is optional, otherwise it would be compulsory and lead to infinite
    By using namespaces to distinguish them:

    <?xml version="1.0" ?>
    <a xmlns:html="">
    <a xmlns:foo="">abcd</a>

    This is an a element type from XHTML containing a completely different a
    element type taken from some schema defined by Foo, Inc. Two separate
    types of element.

    In XML processing (eg XPath), the name() function will reference the
    prefixed name (eg html:a or foo:a) and the local-name() function will
    reference the unprefixed name (a in both cases).
    You can infer a namespace by the context in the sense that all the
    content of an element in one namespace is held to be in the same
    namespace unless specified otherwise as above. But no, in the general
    sense, unmarked, you cannot infer a *distinction* between elements based
    on namespace, where the namespace is not given.
    The formal distinction comes from SGML, so the canonical location is ISO
    8879:1988. You can still buy Charles Goldfarb's _SGML Handbook_, where
    you will find it explained in production 117 at p.406 (the term actually
    goes back much further into markup history). You will find the terms
    used in this way in any book or web page written for the formal
    discussion of markup.

    What you declare in a DTD or Schema are element types. An element of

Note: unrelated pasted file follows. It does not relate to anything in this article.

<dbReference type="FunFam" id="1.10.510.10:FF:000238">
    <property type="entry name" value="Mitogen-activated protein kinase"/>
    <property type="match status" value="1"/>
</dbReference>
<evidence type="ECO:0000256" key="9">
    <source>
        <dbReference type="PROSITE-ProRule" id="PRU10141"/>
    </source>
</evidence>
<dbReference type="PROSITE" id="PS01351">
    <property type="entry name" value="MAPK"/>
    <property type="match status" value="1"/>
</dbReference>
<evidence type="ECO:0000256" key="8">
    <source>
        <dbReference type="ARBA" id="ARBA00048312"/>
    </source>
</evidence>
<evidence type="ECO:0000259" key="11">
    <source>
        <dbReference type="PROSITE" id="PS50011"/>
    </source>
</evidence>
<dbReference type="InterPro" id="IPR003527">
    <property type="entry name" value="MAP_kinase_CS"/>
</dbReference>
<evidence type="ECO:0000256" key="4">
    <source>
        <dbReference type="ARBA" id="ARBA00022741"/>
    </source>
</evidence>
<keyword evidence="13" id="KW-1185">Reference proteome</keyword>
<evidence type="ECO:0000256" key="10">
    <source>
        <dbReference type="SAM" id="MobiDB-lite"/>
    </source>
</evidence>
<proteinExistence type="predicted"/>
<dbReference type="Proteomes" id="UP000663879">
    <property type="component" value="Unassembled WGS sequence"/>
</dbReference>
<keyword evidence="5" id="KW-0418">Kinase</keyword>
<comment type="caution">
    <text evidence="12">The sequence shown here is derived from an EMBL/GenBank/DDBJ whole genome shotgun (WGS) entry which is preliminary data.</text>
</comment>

type A in [old] HTML is for marking a hypertext Anchor. There can only
    ever be one of each (modulo the use of namespaces to distinguish
    conflicting names), because you can only declare an element type once.

    What you use in documents are element instances: in effect, this term
    describes occurrences of elements of a particular type, and is usually
    what is meant by the word "element".

    The looser use of the word "element" to cover both meanings is
    widespread in informal discussion.

    For more discussion, see
    especially Part 5 :)

    Peter Flynn, Oct 2, 2012
  4. <?xml version="1.0" ?>
    <A xmlns="">
    Single type, but for two different reasons. The answer depends on
    whether you're talking about types defined by a DTD, or types defined by
    a schema.

    DTDs are not namespace-aware. So if they define a type for the element
    <A/>, there is only one such definition; A is A is A, and the answer is

    Schemas *are* aware of XML Namespaces. (If you haven't read an XML
    tutorial which explains namespaces, DO SO AS SOON AS POSSIBLE because
    they've become an essential part of XML. You should also find a good
    tutorial introduction to XML Schemas, which are now preferred over DTDs
    for many reasons.)

    The outer element
    <A xmlns="">
    defines a default namespace binding using the xmlns= attribute. That
    default is immediately applied to this element. Thus the element name
    is, effectively, something like {}:A, and XML Schema
    validation will specifically look for a schema for the namespace which defines the element A in that namespace.